Government, industry prepare for 2007 hurricane season
New procedures are being implemented to better protect gulf of Mexico oil and gas operations during the coming hurricane season, federal government and industry officials said.
WASHINGTON, DC, May 30 -- New procedures are being implemented to better protect Gulf of Mexico oil and gas operations during the coming hurricane season, federal government and industry officials said.
Measures range from requiring all structures to have global positioning systems to restricting operations of mobile offshore drilling units that have not been brought up to new standards, they told reporters during a May 30 briefing at the US Dept. of the Interior.
"We're preparing for a very, very active hurricane season," said Walter D. Cruickshank, deputy director of the US Minerals Management Service. He noted that a week earlier, the National Oceanic and Atmospheric Administration forecast 13-17 named storms during the Atlantic hurricane season, with 7-10 of those becoming hurricanes and 3-5 hurricanes reaching Category 3 strength or higher.
MMS is implementing seven operational enhancements to further clarify special engineering practices and reporting procedures on all offshore structures from mobile offshore drilling units (MODUs) and jack ups to existing and new fixed platforms, said Cruickshank. On June 1, the hurricane season's opening day, the DOI division also will activate a new hurricane information website with current storm information and updated production and evacuation information, he said.
Simultaneously, the American Petroleum Institute has published three interim documents that apply the latest understanding of environmental conditions in and around the gulf to better protect offshore facilities from hurricanes, API Pres. Red Cavaney said.
Hurricanes Ivan in 2004 and Katrina and Rita in 2005 produced higher waves and stronger winds than anticipated in deeper areas, moving the industry away from viewing the gulf as a uniform body of water, he explained. Recognizing a central portion, the "metocean," as a gathering spot for water currents that can strengthen storms led API to reassess applicable recommended practices, Cavaney said.
API published three interim documents for the 2006 hurricane season covering operation and construction of both MODUs and fixed and floating production platforms. The interim documents announced on May 30—dealing with hurricane condition data, offshore structure design, and assessment of existing offshore structures—are expected to become final recommended practices in 2008.
"Meanwhile, our companies are refining and distributing fuel at record levels after recovering from damage sustained during the 2004-05 hurricanes. For 2007, refiners and marketers continue to work with authorities to clarify priorities for power restoration critical to restarting operations and, where possible, to provide emergency power generation to avoid significant disruption to fuel delivery and distribution," Cavaney said.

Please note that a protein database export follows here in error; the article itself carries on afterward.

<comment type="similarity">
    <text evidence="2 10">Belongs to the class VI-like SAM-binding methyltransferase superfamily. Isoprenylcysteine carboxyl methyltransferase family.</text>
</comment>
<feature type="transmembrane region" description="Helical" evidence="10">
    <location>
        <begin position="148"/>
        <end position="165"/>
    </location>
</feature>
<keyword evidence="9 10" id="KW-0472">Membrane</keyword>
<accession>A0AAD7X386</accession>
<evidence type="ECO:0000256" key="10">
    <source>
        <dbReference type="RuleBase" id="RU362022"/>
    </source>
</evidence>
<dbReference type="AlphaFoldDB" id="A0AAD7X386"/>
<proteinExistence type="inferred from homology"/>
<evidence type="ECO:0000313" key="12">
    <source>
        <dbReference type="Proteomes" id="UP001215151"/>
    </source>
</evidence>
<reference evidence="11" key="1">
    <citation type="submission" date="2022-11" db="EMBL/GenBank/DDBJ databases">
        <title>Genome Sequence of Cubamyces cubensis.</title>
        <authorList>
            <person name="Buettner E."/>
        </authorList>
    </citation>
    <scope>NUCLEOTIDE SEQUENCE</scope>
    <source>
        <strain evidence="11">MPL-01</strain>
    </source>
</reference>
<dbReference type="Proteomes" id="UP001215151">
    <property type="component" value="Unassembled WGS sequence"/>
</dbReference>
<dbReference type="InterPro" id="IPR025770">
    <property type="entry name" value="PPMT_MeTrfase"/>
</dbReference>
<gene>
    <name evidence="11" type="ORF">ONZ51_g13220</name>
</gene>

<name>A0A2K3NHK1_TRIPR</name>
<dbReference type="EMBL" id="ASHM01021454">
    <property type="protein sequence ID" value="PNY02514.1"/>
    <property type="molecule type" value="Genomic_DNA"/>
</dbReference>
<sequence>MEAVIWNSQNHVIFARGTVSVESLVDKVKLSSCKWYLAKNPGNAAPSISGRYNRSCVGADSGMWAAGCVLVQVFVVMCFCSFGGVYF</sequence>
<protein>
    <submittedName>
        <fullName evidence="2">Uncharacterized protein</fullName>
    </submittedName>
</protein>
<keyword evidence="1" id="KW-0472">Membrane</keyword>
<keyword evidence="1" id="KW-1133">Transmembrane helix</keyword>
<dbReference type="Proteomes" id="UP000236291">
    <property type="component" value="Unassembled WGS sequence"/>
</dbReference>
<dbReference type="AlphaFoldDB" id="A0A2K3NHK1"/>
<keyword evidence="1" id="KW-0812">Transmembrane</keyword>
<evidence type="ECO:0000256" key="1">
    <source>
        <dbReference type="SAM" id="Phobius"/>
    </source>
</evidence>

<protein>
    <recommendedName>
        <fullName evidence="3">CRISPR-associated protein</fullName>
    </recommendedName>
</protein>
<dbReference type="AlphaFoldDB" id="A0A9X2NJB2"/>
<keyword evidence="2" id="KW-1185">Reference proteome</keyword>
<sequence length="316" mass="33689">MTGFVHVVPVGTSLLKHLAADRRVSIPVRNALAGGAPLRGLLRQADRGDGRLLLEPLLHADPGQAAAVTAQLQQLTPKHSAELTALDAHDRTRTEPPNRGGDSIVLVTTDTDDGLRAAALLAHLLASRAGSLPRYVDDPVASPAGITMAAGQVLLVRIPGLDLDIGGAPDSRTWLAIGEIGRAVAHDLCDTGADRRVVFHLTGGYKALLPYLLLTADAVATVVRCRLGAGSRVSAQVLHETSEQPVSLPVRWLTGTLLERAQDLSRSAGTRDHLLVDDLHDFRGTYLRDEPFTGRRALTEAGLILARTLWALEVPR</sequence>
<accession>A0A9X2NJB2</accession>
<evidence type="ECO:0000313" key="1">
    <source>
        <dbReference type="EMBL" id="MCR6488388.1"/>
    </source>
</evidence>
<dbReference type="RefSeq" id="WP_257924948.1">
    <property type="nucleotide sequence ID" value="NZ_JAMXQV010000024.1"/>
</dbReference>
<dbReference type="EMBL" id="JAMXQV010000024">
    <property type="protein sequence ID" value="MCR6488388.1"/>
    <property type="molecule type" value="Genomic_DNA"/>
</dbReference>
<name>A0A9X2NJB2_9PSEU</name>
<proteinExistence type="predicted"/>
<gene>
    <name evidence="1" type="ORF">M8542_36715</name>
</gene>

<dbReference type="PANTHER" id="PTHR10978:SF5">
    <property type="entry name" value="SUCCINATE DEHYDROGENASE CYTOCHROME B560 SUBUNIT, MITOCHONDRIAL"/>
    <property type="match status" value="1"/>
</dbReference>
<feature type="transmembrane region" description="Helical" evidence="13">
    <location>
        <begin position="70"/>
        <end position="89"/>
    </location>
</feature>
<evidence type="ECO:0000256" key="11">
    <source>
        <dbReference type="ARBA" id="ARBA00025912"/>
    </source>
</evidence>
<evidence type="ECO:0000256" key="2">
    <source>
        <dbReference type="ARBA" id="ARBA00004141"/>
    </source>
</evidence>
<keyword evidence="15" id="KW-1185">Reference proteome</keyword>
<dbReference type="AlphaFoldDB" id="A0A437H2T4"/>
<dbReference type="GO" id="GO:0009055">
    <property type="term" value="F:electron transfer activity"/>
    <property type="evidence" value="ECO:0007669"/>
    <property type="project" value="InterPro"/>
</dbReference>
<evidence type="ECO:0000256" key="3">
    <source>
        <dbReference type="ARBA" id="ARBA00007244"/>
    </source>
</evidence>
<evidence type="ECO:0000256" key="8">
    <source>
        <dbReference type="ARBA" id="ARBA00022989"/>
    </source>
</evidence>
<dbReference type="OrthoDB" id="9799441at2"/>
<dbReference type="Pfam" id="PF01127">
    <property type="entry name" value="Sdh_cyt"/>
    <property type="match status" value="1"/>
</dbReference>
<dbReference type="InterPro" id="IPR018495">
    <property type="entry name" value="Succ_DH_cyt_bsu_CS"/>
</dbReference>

The GPS requirement is one of several steps that will improve tracking of equipment and evacuation of employees, noted Rear Adm. Wayne Justice, enforcement and incident management director at the US Coast Guard. "Assuring that two agencies can communicate, even if one has to move to another location, is critical. We have shown we can do that," he said.
Cruickshank said that after the 2005 hurricanes forced MMS to temporarily relocate its Gulf Coast headquarters to Houston from New Orleans, its five offices in the region now have independent communications systems so they can still function if one has to shut down during an emergency.
"New practices have suggested that MODU operators increase the number of mooring lines from 8 to 12," he said. MMS has issued notices to operators in the gulf providing guidance for meeting new requirements, which includes following API's recommended practices, he said.
"The costs could be substantial," observed Elmer Danenberger, engineering and operations division chief at MMS. "Several mobile drilling rigs won't be able to operate in parts of the gulf during hurricane season because they don't have new equipment. Up to 20% of the existing MODU fleet could be affected."
New standards primarily involve top-side equipment because subsurface systems came through the 2005 hurricanes with relatively minor damage, he told reporters following the briefing. The Mars platform experienced problems when wind tore a derrick loose and sent it into the water, creating a cascade that jarred the entire structure, he said.
Platforms now are being designed so decks are about 25 ft higher at 75 ft above the surface, Danenberger said. Older platforms still are likely to survive, based on their performances during the 2005 hurricanes, but the newer ones are being built to sustain less top-side damage, he said.
Offshore pipelines have developed alternative routes since the two Category 5 storms, while some platforms have built systems that make it easier to unload stored crude onto barges, added MMS Associate Director Chris Oynes.
Onshore, said Cavaney, "Pipeline companies have taken a variety of steps, including onsite backup electric power generation capability, improving communications systems to support continued operations, and working with vendors to preposition food, water, and transportation, and plan for other emergency supplies and services."
"We think that with the improvements that have been made to new and existing facilities that they'd be able to better withstand what they had to endure in 2005," said Cruickshank, "although it's never smart to second-guess Mother Nature," he added.
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